I would like to understand Cloudflare full(strict) SSL flow. Because if user type https://example.com it redirects to Cloudflare web servers. So how Cloudflare decrypt HTTPS data before sending to origin host without browser warning ? How Cloudflare match certificate data between Browser and Cloudflare servers. Because main certificates situated on origin web server and only Original web server can decrypt after get HTTPS data.
This gives Cloudflare control over the domain, and they are able to issue valid TLS certificates for the domain, as they host it.
Cloudflare also host the authoritative DNS servers that reply with Cloudflare IP addresses to recursive DNS resolvers looking up the domain (maybe you use Cloudflare also for DNS resolving, but that is another thing entirely).
Cloudflare will even host DNS for you if you don't use Cloudflare as a reverse proxy / man-in-the-middle, but then of course they can't provide all the additonal services and they explain that.
Cloudflare uses anycast, and connections to Cloudflare IP addresses go to one of the ~200 Points of Presence (server farms) around the world, ideally the one closest in network topology terms (latency) to the client.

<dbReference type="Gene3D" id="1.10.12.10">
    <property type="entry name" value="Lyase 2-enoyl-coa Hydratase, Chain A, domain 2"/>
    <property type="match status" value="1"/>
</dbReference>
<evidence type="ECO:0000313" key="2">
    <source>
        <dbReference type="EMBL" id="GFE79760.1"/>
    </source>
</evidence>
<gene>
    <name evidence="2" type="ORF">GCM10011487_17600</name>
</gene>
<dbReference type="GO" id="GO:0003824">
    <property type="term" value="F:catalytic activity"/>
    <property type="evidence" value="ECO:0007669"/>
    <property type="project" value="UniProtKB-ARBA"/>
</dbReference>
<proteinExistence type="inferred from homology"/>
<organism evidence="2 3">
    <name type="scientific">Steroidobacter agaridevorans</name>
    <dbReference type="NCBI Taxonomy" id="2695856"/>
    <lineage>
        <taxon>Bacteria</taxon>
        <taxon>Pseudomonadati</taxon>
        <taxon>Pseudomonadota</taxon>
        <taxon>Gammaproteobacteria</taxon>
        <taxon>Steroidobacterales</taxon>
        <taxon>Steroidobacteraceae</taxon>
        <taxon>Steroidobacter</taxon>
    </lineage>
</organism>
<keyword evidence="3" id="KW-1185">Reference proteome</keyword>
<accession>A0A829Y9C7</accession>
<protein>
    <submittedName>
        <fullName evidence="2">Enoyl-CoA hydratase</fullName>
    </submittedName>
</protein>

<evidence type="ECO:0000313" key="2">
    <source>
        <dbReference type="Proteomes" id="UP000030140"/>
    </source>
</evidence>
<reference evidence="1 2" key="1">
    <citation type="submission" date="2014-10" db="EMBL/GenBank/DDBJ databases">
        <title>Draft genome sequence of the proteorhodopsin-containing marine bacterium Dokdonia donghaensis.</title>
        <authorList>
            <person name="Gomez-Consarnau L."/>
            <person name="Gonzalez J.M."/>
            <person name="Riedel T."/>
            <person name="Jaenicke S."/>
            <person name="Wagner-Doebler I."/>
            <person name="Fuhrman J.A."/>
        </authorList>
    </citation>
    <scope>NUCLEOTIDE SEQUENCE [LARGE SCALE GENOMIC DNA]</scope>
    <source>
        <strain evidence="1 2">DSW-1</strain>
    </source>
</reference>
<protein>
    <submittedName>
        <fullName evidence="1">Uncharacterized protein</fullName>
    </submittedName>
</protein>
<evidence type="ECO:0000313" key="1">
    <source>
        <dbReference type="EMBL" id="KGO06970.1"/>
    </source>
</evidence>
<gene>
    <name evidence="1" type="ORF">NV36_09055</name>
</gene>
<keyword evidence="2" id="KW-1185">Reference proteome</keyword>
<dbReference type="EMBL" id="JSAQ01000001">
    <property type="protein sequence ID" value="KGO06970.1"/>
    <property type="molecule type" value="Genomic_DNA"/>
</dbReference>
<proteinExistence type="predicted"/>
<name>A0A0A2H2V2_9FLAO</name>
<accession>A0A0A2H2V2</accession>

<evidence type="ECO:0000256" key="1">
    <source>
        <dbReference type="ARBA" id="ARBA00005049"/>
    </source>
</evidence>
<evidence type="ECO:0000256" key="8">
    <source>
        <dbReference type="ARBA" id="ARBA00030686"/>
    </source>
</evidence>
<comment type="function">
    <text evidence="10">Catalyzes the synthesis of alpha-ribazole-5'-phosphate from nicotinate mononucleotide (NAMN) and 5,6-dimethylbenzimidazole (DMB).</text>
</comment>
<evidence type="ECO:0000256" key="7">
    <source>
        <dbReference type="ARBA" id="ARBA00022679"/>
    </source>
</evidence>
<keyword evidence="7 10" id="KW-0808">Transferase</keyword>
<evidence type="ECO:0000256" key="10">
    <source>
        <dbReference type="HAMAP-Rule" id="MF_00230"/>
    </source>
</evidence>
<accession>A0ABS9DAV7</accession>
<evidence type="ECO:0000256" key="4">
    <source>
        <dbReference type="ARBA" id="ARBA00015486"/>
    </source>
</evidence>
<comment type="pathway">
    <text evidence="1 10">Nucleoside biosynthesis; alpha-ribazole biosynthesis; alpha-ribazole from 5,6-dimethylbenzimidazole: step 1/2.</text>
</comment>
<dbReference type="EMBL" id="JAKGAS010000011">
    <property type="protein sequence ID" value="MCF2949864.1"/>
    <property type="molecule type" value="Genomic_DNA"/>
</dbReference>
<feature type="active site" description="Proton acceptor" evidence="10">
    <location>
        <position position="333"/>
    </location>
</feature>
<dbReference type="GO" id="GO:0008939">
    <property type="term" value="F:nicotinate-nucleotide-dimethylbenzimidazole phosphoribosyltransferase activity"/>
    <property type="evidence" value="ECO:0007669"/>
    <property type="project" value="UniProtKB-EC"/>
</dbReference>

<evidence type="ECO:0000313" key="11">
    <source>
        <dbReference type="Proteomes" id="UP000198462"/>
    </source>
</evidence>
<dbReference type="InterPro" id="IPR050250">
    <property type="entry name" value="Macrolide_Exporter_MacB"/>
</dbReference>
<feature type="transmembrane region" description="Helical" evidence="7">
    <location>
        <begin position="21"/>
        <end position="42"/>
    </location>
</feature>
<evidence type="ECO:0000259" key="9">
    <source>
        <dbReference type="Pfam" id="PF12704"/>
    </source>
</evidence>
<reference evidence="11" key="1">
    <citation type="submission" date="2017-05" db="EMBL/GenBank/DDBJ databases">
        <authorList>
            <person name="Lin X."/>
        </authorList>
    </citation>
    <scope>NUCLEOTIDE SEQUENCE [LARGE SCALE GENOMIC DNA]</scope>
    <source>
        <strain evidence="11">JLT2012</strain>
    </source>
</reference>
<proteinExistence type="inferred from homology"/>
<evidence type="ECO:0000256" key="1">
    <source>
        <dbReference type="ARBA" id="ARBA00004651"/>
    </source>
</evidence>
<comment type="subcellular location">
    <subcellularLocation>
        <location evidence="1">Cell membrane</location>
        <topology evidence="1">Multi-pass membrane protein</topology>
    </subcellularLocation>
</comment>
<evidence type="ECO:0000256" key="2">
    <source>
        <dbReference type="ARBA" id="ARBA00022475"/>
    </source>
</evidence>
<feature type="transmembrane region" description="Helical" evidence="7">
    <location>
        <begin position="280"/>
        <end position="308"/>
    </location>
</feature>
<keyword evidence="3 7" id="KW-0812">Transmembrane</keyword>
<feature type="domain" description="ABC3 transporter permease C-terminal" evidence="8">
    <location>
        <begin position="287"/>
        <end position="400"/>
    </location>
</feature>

When a site uses Cloudflare, clients (browsers) only connect to Cloudflare's servers, never directly to the origin server. Requests go from the browser to Cloudflare's server and from Cloudflare's server to the origin server. Responses go back from the origin server to Cloudflare's server and from Cloudflare's server to the browser. The services Cloudflare provides are in filtering the requests and transforming and caching (storing for later) the responses, to make Cloudflare's server handle as much of the work as possible, to leave as little work as possible for the origin server. Depending on the site or application, a small origin server behind Cloudflare can handle a lot of user traffic and stand up to a big DDoS effort from attackers.
Cloudflare is willing to connect to the origin server over cleartext HTTP, exposing user information to the internet, and then serve the response over HTTPS to the client, who sees a green lock icon. Some people don't like that. But Cloudflare also help site operators to set up TLS certificates (either trusted ones like Let's Encrypt or issued by Cloudflare's internal not-trusted CA) for the origin server. Cloudflare has a mode for their customers to maintain physical possession of their TLS keys, for example if required by regulation. And as I wrote, Cloudflare can use a client TLS certificate when performing "origin pull", if you setup your origin server appropriately.
Cloudflare is a CDN, yes, but it's more of a man-in-the-middle-as-a-service.